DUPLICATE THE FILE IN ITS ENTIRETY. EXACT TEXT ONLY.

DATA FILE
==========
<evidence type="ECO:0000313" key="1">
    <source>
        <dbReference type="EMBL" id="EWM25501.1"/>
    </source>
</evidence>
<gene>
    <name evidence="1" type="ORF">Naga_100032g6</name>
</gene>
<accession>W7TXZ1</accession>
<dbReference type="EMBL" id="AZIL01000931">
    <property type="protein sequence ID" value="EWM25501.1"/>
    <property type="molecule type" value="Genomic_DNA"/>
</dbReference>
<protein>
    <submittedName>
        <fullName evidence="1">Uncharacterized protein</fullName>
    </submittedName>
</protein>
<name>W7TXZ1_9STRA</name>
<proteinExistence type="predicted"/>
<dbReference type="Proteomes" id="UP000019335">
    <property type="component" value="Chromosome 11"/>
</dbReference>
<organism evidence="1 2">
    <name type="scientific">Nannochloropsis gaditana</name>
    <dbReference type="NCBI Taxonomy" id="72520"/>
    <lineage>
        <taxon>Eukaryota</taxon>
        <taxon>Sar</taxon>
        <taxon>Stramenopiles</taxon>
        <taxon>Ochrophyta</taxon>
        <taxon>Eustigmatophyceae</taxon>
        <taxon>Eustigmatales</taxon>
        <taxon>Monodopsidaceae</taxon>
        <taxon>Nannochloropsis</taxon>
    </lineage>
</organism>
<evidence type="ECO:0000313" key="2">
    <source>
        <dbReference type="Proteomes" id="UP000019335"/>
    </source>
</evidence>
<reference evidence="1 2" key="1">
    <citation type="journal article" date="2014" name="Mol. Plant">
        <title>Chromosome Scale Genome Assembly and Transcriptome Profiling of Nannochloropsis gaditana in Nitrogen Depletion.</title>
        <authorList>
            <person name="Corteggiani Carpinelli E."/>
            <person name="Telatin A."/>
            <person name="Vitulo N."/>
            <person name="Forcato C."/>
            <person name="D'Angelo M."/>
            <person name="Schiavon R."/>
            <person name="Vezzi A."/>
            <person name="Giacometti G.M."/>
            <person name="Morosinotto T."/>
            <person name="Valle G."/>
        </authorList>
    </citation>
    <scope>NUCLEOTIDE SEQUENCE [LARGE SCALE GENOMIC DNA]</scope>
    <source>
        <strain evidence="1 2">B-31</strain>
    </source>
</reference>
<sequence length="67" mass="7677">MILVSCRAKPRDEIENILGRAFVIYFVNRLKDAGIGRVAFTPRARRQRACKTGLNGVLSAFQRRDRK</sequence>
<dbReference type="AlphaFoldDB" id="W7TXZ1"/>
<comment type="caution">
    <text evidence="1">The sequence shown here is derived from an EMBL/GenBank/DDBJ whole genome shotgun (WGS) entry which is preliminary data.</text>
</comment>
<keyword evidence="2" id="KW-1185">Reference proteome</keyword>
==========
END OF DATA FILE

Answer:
<evidence type="ECO:0000313" key="1">
    <source>
        <dbReference type="EMBL" id="EWM25501.1"/>
    </source>
</evidence>
<gene>
    <name evidence="1" type="ORF">Naga_100032g6</name>
</gene>
<accession>W7TXZ1</accession>
<dbReference type="EMBL" id="AZIL01000931">
    <property type="protein sequence ID" value="EWM25501.1"/>
    <property type="molecule type" value="Genomic_DNA"/>
</dbReference>
<protein>
    <submittedName>
        <fullName evidence="1">Uncharacterized protein</fullName>
    </submittedName>
</protein>
<name>W7TXZ1_9STRA</name>
<proteinExistence type="predicted"/>
<dbReference type="Proteomes" id="UP000019335">
    <property type="component" value="Chromosome 11"/>
</dbReference>
<organism evidence="1 2">
    <name type="scientific">Nannochloropsis gaditana</name>
    <dbReference type="NCBI Taxonomy" id="72520"/>
    <lineage>
        <taxon>Eukaryota</taxon>
        <taxon>Sar</taxon>
        <taxon>Stramenopiles</taxon>
        <taxon>Ochrophyta</taxon>
        <taxon>Eustigmatophyceae</taxon>
        <taxon>Eustigmatales</taxon>
        <taxon>Monodopsidaceae</taxon>
        <taxon>Nannochloropsis</taxon>
    </lineage>
</organism>
<evidence type="ECO:0000313" key="2">
    <source>
        <dbReference type="Proteomes" id="UP000019335"/>
    </source>
</evidence>
<reference evidence="1 2" key="1">
    <citation type="journal article" date="2014" name="Mol. Plant">
        <title>Chromosome Scale Genome Assembly and Transcriptome Profiling of Nannochloropsis gaditana in Nitrogen Depletion.</title>
        <authorList>
            <person name="Corteggiani Carpinelli E."/>
            <person name="Telatin A."/>
            <person name="Vitulo N."/>
            <person name="Forcato C."/>
            <person name="D'Angelo M."/>
            <person name="Schiavon R."/>
            <person name="Vezzi A."/>
            <person name="Giacometti G.M."/>
            <person name="Morosinotto T."/>
            <person name="Valle G."/>
        </authorList>
    </citation>
    <scope>NUCLEOTIDE SEQUENCE [LARGE SCALE GENOMIC DNA]</scope>
    <source>
        <strain evidence="1 2">B-31</strain>
    </source>
</reference>
<sequence length="67" mass="7677">MILVSCRAKPRDEIENILGRAFVIYFVNRLKDAGIGRVAFTPRARRQRACKTGLNGVLSAFQRRDRK</sequence>
<dbReference type="AlphaFoldDB" id="W7TXZ1"/>
<comment type="caution">
    <text evidence="1">The sequence shown here is derived from an EMBL/GenBank/DDBJ whole genome shotgun (WGS) entry which is preliminary data.</text>
</comment>
<keyword evidence="2" id="KW-1185">Reference proteome</keyword>